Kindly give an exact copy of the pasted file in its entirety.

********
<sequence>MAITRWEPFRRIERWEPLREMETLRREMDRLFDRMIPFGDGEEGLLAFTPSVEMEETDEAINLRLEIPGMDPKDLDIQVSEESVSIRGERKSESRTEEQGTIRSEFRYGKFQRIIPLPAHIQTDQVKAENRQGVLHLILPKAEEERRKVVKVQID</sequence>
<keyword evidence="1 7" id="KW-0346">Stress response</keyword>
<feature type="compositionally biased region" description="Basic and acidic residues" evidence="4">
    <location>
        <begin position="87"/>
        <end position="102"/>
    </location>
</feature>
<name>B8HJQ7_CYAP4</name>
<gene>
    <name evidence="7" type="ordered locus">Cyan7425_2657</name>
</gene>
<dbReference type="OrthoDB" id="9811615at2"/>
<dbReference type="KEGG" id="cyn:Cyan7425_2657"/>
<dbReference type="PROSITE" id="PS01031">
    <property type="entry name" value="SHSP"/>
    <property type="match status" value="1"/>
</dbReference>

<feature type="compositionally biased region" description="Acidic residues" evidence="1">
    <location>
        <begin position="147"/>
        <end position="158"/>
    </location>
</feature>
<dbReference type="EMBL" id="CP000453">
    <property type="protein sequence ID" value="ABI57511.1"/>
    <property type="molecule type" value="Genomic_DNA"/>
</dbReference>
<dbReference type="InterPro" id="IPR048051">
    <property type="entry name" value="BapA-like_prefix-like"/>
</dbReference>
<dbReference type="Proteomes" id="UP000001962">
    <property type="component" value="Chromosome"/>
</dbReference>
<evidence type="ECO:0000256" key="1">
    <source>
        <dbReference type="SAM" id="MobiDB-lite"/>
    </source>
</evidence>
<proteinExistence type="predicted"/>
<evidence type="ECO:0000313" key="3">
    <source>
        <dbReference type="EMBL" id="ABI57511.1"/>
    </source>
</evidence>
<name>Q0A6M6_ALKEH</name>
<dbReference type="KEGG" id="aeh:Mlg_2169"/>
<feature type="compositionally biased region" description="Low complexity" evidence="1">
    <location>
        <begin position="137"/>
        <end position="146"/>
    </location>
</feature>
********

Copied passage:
<sequence>MAITRWEPFRRIERWEPLREMETLRREMDRLFDRMIPFGDGEEGLLAFTPSVEMEETDEAINLRLEIPGMDPKDLDIQVSEESVSIRGERKSESRTEEQGTIRSEFRYGKFQRIIPLPAHIQTDQVKAENRQGVLHLILPKAEEERRKVVKVQID</sequence>
<keyword evidence="1 7" id="KW-0346">Stress response</keyword>
<feature type="compositionally biased region" description="Basic and acidic residues" evidence="4">
    <location>
        <begin position="87"/>
        <end position="102"/>
    </location>
</feature>
<name>B8HJQ7_CYAP4</name>
<gene>
    <name evidence="7" type="ordered locus">Cyan7425_2657</name>
</gene>
<dbReference type="OrthoDB" id="9811615at2"/>
<dbReference type="KEGG" id="cyn:Cyan7425_2657"/>
<dbReference type="PROSITE" id="PS01031">
    <property type="entry name" value="SHSP"/>
    <property type="match status" value="1"/>
</dbReference>

<feature type="compositionally biased region" description="Acidic residues" evidence="1">
    <location>
        <begin position="147"/>
        <end position="158"/>
    </location>
</feature>
<dbReference type="EMBL" id="CP000453">
    <property type="protein sequence ID" value="ABI57511.1"/>
    <property type="molecule type" value="Genomic_DNA"/>
</dbReference>
<dbReference type="InterPro" id="IPR048051">
    <property type="entry name" value="BapA-like_prefix-like"/>
</dbReference>
<dbReference type="Proteomes" id="UP000001962">
    <property type="component" value="Chromosome"/>
</dbReference>
<evidence type="ECO:0000256" key="1">
    <source>
        <dbReference type="SAM" id="MobiDB-lite"/>
    </source>
</evidence>
<proteinExistence type="predicted"/>
<evidence type="ECO:0000313" key="3">
    <source>
        <dbReference type="EMBL" id="ABI57511.1"/>
    </source>
</evidence>
<name>Q0A6M6_ALKEH</name>
<dbReference type="KEGG" id="aeh:Mlg_2169"/>
<feature type="compositionally biased region" description="Low complexity" evidence="1">
    <location>
        <begin position="137"/>
        <end position="146"/>
    </location>
</feature>